Your horse communicates with you all the time and even knows how to read your expression and mood.
Horses can discriminate between cheerful and angry facial expressions presented in photographs – and remember that expression in their future interactions. So, if you walk into the stable in a bad mood twice, your horse may avoid you the next visit, even if you’re feeling happier.
A famous example of the mind-reading skills of horses was Clever Hans, the famous counting horse. Hans was actually just really good at reading his owner’s body language. He figured out how to “solve” simple math problems by observing the tension in his trainer’s neck. When the horse’s pawing arrived at the correct answer, his owner unconsciously relaxed his neck muscles and the horse stopped instantly.
Horses can read us phenomenally well, but sometimes we don’t understand their signs correctly. Take happiness for example. Is your horse living his best life?
Read on to discover 6 important indications of happiness that show your horse is thriving.
The expression of a horse has been thought to be an indicator of his personality since Bucephalus first let Alexander the Great ride him away from his shadow.
Horses can look happy though. A happy expression has sleepy eyes, floppy ears, and stretched-out lips. Often it even looks like they have a bit of a smile.
It’s common knowledge that most horses love food. They can and will gorge themselves to death if given free access to rich hay or concentrated feed. That’s how much they love to eat! So, if your horse has gone off his rations or has been labeled a fussy eater, it may indicate he’s suffering from a gastric illness (such as ulcers) or something else. It’s always best to call your vet to be sure.
Happy horses are enjoyable to be around. They are curious, alert, and enjoy human company.
It’s impossible for a horse feeling pain to pretend to be happy and recent studies have shown that grumpy behavior on the ground or in the saddle usually indicates an underlying physical or emotional condition.
On that point, never ignore signs of an unhappy horse under saddle, such as a swishing tail, resistance to contact or hypersensitivity to leg pressure. Many trainers teach horses to suppress their emotions and reactions. But signs of touchiness and irritation may be an important early sign of pain, illness, or stress.
On that same note, unhappy horses will often express stereotypies. What’s a stereotypy you ask? Well, if you have ever seen someone biting their fingernails under pressure, you know what a stereotypy looks like. Stereotypies are negative habits that occur when horses experience stress, boredom, and isolation.
Examples of these destructive habits include cribbing, weaving, nodding, box walking, wood chewing and box kicking. These habits only occur in captive horses and have never been observed in the wild. Often seen in horses that are penned up or separated from their pals, a lack of essential stimuli can and does cause horses to invent stimuli of their own.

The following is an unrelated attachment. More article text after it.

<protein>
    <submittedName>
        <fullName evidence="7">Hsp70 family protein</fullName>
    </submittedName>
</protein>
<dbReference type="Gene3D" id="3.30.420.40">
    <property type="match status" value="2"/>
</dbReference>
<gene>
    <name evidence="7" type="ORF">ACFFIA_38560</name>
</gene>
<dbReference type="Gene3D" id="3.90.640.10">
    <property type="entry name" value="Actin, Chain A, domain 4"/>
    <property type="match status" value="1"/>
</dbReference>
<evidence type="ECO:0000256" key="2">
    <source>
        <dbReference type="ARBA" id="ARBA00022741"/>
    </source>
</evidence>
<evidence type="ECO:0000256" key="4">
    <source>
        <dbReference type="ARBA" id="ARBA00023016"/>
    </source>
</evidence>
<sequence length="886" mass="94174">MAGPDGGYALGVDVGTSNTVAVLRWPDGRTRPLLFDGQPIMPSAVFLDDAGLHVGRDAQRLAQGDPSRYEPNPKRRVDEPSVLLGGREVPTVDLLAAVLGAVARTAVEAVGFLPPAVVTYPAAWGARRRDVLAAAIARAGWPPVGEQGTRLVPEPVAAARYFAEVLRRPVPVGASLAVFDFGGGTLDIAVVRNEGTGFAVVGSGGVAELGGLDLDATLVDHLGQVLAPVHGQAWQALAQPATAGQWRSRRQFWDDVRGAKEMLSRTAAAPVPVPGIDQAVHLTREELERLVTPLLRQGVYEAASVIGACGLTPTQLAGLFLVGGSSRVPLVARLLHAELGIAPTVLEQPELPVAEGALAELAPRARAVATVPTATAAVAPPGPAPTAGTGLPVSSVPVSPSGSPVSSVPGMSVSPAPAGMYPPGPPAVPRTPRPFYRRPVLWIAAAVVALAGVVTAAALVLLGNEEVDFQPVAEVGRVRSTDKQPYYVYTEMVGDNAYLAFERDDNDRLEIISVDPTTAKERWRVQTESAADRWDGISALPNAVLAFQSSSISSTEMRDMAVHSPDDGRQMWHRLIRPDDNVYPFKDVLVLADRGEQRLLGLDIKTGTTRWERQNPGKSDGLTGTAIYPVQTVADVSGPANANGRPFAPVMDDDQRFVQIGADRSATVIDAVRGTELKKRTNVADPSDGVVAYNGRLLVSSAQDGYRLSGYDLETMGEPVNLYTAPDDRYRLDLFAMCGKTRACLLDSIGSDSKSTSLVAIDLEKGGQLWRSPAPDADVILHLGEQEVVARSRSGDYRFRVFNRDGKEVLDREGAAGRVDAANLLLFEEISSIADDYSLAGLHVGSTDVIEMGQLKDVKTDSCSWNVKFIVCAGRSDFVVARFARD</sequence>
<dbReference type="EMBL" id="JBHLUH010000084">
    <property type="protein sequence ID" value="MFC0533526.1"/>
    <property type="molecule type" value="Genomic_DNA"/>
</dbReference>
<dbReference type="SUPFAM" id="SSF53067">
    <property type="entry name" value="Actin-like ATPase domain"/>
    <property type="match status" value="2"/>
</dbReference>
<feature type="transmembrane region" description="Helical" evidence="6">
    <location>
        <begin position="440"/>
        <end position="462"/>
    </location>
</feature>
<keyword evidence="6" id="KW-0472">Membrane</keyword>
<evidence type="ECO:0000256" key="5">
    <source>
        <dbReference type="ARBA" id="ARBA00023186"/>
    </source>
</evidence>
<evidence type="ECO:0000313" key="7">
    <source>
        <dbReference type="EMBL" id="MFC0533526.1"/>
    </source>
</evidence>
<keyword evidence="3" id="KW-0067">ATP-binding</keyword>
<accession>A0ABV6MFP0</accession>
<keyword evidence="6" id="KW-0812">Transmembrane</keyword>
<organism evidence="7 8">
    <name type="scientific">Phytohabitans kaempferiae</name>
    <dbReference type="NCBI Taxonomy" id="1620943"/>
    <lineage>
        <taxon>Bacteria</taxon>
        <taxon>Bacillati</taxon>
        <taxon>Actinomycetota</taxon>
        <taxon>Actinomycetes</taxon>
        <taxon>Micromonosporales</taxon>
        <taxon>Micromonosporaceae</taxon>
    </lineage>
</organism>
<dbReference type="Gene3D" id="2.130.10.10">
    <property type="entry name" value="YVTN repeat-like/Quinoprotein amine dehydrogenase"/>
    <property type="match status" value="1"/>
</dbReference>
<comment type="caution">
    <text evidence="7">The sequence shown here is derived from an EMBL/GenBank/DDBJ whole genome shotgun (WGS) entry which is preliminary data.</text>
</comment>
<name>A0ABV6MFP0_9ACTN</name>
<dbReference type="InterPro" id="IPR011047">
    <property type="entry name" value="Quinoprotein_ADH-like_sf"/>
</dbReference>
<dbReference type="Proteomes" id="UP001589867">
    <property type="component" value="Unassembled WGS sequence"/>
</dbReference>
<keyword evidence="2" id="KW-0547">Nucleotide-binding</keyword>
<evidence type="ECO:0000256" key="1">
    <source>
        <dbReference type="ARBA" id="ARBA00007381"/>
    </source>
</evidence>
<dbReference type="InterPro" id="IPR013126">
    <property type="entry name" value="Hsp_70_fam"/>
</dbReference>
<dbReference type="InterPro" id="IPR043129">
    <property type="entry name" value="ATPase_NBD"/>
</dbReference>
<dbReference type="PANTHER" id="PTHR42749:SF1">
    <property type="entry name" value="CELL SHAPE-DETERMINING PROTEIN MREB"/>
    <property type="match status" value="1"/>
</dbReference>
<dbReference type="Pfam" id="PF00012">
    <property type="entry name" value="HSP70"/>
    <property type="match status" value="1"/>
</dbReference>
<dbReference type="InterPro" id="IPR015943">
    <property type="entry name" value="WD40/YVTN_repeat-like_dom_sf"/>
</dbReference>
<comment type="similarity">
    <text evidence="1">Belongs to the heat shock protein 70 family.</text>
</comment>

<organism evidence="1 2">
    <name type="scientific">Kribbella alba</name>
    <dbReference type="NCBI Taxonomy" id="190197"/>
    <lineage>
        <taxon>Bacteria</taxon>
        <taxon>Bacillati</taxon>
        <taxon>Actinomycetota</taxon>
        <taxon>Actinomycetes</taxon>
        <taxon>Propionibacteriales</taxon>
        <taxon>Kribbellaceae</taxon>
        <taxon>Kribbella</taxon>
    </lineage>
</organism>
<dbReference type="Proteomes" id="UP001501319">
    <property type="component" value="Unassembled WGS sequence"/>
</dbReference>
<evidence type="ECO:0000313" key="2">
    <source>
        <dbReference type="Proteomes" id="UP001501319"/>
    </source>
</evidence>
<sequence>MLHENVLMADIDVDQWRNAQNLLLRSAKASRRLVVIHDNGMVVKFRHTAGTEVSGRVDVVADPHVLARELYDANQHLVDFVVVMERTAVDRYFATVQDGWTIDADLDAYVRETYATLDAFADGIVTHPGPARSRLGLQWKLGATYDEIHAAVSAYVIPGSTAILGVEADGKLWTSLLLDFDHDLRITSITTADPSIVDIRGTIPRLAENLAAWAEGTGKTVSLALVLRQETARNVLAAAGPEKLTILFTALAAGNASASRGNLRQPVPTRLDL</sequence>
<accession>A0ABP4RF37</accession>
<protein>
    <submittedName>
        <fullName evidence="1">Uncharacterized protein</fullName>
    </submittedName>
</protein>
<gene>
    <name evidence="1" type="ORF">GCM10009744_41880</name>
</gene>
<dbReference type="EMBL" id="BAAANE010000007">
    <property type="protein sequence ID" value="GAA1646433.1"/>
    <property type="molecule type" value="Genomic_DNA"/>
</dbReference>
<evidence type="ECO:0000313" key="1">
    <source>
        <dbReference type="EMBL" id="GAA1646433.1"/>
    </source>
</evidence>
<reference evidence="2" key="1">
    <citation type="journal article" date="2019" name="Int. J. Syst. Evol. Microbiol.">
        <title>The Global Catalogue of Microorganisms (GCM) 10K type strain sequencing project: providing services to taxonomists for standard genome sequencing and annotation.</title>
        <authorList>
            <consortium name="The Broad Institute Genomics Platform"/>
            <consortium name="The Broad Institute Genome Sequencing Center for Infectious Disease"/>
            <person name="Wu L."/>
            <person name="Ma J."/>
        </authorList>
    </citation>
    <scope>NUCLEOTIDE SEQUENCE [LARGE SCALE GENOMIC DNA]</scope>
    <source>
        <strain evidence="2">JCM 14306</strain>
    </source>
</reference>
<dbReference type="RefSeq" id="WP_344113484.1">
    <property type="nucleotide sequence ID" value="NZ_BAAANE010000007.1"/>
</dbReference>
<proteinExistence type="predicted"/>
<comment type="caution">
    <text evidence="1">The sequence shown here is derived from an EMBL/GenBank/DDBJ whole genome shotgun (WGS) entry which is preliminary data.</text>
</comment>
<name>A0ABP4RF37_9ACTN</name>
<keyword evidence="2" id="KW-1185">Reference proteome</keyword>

You might not know it, but thousands of horses suffer from sleep deprivation.
In a similar fashion to humans suffering insomnia, lack of sleep can have devastating consequences on a horse’s physical and emotional wellbeing.
A team of scientists at the Ludwig-Maximilian-University discovered that 25% of all horses suffering this infliction (they studied thousands of cases) ALSO suffered from stress-induced stereotypies like cribbing. Adding to this, they found that sleep disorders were usually caused by management issues (isolation or poor care) or physical pain. In short, happy horses don’t have trouble sleeping.
Goofing About Is Good
“A horse that plays with his pals is a happy horse.”
Horses won’t play with each other unless they’re feeling good. This is because they are social creatures that receive feel-good benefits when they experience play and mutual grooming sessions with their equine pals. On the contrary, if you notice your horse is behaving destructively when turned out (breaking down fences or escaping) this may be an expression of social anxiety or an absence of stimulation.
The Scoop on Poop
A happy horse is a healthy horse, and when a horse is feeling anxious, or under stress, he often will poop in unhealthy ways. Sometimes more than usual, other times not at all. The consistency of his poop is a marker of his general wellbeing (it shouldn’t be too soft or too hard). Several studies have shown that horses kept in isolation are more susceptible to stomach disorders such as colic, gastric ulcers, and intestinal inflammation – and their poop will often be irregular too. One of the most persistent symptoms of sand colic is diarrhea. So, if your horse is suffering from recurrent poop problems, stress or illness may be to blame.
In Summary- we know horses are bright and sensitive animals, but sometimes we forget that they have needs and desires that are entirely independent of what we ask of and expect from them. Luckily, we can learn to recognize tell-tale indicators of their happiness to accurately judge their contentment and life standard now and in the future.
Remember, a healthy horse is a happy horse. And behind every happy horse is a very happy owner.